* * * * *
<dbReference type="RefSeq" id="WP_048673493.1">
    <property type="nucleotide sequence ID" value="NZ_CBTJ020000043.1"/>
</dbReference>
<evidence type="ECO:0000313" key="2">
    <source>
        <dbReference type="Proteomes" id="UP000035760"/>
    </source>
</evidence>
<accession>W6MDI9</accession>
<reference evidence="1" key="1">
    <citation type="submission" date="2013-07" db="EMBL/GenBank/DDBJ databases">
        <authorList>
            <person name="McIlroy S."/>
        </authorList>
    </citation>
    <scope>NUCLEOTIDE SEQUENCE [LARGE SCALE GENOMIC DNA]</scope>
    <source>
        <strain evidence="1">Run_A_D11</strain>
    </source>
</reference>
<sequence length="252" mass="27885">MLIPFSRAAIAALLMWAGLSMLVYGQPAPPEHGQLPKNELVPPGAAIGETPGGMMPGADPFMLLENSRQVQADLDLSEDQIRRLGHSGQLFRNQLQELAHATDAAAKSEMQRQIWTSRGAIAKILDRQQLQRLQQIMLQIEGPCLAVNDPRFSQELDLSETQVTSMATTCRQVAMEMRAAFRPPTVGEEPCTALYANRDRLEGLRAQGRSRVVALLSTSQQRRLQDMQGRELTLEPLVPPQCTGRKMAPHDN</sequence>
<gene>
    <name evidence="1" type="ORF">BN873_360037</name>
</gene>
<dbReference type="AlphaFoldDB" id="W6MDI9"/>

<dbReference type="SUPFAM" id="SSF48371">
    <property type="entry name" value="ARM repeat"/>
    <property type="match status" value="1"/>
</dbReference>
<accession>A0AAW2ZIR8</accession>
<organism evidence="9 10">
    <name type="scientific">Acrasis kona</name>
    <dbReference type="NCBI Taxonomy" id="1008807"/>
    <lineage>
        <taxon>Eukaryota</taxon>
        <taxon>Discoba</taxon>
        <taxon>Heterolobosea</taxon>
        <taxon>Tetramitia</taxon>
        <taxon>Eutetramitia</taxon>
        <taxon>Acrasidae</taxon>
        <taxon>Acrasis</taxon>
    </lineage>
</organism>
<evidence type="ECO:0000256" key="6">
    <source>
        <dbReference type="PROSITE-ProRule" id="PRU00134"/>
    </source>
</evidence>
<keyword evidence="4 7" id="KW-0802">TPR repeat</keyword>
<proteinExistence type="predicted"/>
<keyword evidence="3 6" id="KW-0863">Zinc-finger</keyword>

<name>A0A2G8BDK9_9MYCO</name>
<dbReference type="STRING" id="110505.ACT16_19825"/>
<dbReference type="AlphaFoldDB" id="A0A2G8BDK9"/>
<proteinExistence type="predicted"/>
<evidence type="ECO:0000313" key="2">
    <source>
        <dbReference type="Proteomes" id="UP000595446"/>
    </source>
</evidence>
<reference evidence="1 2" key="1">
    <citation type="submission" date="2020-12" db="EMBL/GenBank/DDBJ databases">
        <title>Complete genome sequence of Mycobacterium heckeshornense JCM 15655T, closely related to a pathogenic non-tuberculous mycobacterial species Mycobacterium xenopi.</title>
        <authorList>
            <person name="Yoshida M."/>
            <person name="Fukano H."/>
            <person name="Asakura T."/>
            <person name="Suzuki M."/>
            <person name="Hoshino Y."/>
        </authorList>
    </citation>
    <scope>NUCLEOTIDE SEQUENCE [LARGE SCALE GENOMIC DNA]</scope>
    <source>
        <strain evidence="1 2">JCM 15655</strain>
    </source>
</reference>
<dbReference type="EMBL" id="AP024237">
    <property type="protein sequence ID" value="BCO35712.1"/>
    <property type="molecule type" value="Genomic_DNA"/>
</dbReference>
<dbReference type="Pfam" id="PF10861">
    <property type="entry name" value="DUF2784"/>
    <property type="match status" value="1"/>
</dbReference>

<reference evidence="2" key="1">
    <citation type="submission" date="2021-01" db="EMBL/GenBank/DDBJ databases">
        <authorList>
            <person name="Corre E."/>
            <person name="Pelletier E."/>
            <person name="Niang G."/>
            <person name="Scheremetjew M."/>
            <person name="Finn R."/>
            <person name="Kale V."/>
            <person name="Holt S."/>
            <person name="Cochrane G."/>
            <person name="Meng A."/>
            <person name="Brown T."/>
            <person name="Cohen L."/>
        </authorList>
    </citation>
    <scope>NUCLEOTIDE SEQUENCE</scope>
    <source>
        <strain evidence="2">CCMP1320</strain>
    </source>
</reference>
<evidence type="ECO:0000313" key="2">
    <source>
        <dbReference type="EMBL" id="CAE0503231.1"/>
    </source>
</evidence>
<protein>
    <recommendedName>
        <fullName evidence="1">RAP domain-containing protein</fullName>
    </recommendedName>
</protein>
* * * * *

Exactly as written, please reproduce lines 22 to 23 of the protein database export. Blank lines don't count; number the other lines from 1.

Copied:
<gene>
    <name evidence="1" type="ORF">BN873_360037</name>